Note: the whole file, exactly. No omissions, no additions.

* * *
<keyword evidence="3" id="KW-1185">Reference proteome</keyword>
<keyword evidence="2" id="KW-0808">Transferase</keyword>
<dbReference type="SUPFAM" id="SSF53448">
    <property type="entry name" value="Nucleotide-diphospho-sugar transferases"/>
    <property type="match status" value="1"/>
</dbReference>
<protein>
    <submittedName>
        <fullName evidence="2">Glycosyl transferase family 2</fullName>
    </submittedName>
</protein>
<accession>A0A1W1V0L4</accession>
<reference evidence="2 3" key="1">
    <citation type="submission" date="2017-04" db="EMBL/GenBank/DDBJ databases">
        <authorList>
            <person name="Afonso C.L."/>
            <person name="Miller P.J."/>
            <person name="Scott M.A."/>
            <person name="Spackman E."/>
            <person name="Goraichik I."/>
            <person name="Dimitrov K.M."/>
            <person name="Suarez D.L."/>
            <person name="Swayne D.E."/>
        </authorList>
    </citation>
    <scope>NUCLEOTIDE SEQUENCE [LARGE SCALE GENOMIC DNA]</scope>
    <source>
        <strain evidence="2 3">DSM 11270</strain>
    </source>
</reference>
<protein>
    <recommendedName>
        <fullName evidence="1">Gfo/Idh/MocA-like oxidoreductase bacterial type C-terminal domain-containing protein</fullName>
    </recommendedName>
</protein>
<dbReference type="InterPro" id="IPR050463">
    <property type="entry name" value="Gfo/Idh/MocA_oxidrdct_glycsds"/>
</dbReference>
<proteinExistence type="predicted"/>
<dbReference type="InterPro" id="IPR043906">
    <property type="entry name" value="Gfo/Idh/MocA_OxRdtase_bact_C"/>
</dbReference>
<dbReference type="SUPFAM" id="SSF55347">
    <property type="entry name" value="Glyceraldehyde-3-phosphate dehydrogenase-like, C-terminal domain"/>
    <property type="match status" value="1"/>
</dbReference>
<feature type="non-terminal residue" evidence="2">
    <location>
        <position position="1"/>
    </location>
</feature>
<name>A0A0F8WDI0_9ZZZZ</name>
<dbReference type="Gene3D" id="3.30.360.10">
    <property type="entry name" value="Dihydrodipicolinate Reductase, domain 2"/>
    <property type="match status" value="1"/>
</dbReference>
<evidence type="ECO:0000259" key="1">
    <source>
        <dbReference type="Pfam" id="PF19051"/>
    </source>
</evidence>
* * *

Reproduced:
<keyword evidence="3" id="KW-1185">Reference proteome</keyword>
<keyword evidence="2" id="KW-0808">Transferase</keyword>
<dbReference type="SUPFAM" id="SSF53448">
    <property type="entry name" value="Nucleotide-diphospho-sugar transferases"/>
    <property type="match status" value="1"/>
</dbReference>
<protein>
    <submittedName>
        <fullName evidence="2">Glycosyl transferase family 2</fullName>
    </submittedName>
</protein>
<accession>A0A1W1V0L4</accession>
<reference evidence="2 3" key="1">
    <citation type="submission" date="2017-04" db="EMBL/GenBank/DDBJ databases">
        <authorList>
            <person name="Afonso C.L."/>
            <person name="Miller P.J."/>
            <person name="Scott M.A."/>
            <person name="Spackman E."/>
            <person name="Goraichik I."/>
            <person name="Dimitrov K.M."/>
            <person name="Suarez D.L."/>
            <person name="Swayne D.E."/>
        </authorList>
    </citation>
    <scope>NUCLEOTIDE SEQUENCE [LARGE SCALE GENOMIC DNA]</scope>
    <source>
        <strain evidence="2 3">DSM 11270</strain>
    </source>
</reference>
<protein>
    <recommendedName>
        <fullName evidence="1">Gfo/Idh/MocA-like oxidoreductase bacterial type C-terminal domain-containing protein</fullName>
    </recommendedName>
</protein>
<dbReference type="InterPro" id="IPR050463">
    <property type="entry name" value="Gfo/Idh/MocA_oxidrdct_glycsds"/>
</dbReference>
<proteinExistence type="predicted"/>
<dbReference type="InterPro" id="IPR043906">
    <property type="entry name" value="Gfo/Idh/MocA_OxRdtase_bact_C"/>
</dbReference>
<dbReference type="SUPFAM" id="SSF55347">
    <property type="entry name" value="Glyceraldehyde-3-phosphate dehydrogenase-like, C-terminal domain"/>
    <property type="match status" value="1"/>
</dbReference>
<feature type="non-terminal residue" evidence="2">
    <location>
        <position position="1"/>
    </location>
</feature>
<name>A0A0F8WDI0_9ZZZZ</name>
<dbReference type="Gene3D" id="3.30.360.10">
    <property type="entry name" value="Dihydrodipicolinate Reductase, domain 2"/>
    <property type="match status" value="1"/>
</dbReference>
<evidence type="ECO:0000259" key="1">
    <source>
        <dbReference type="Pfam" id="PF19051"/>
    </source>
</evidence>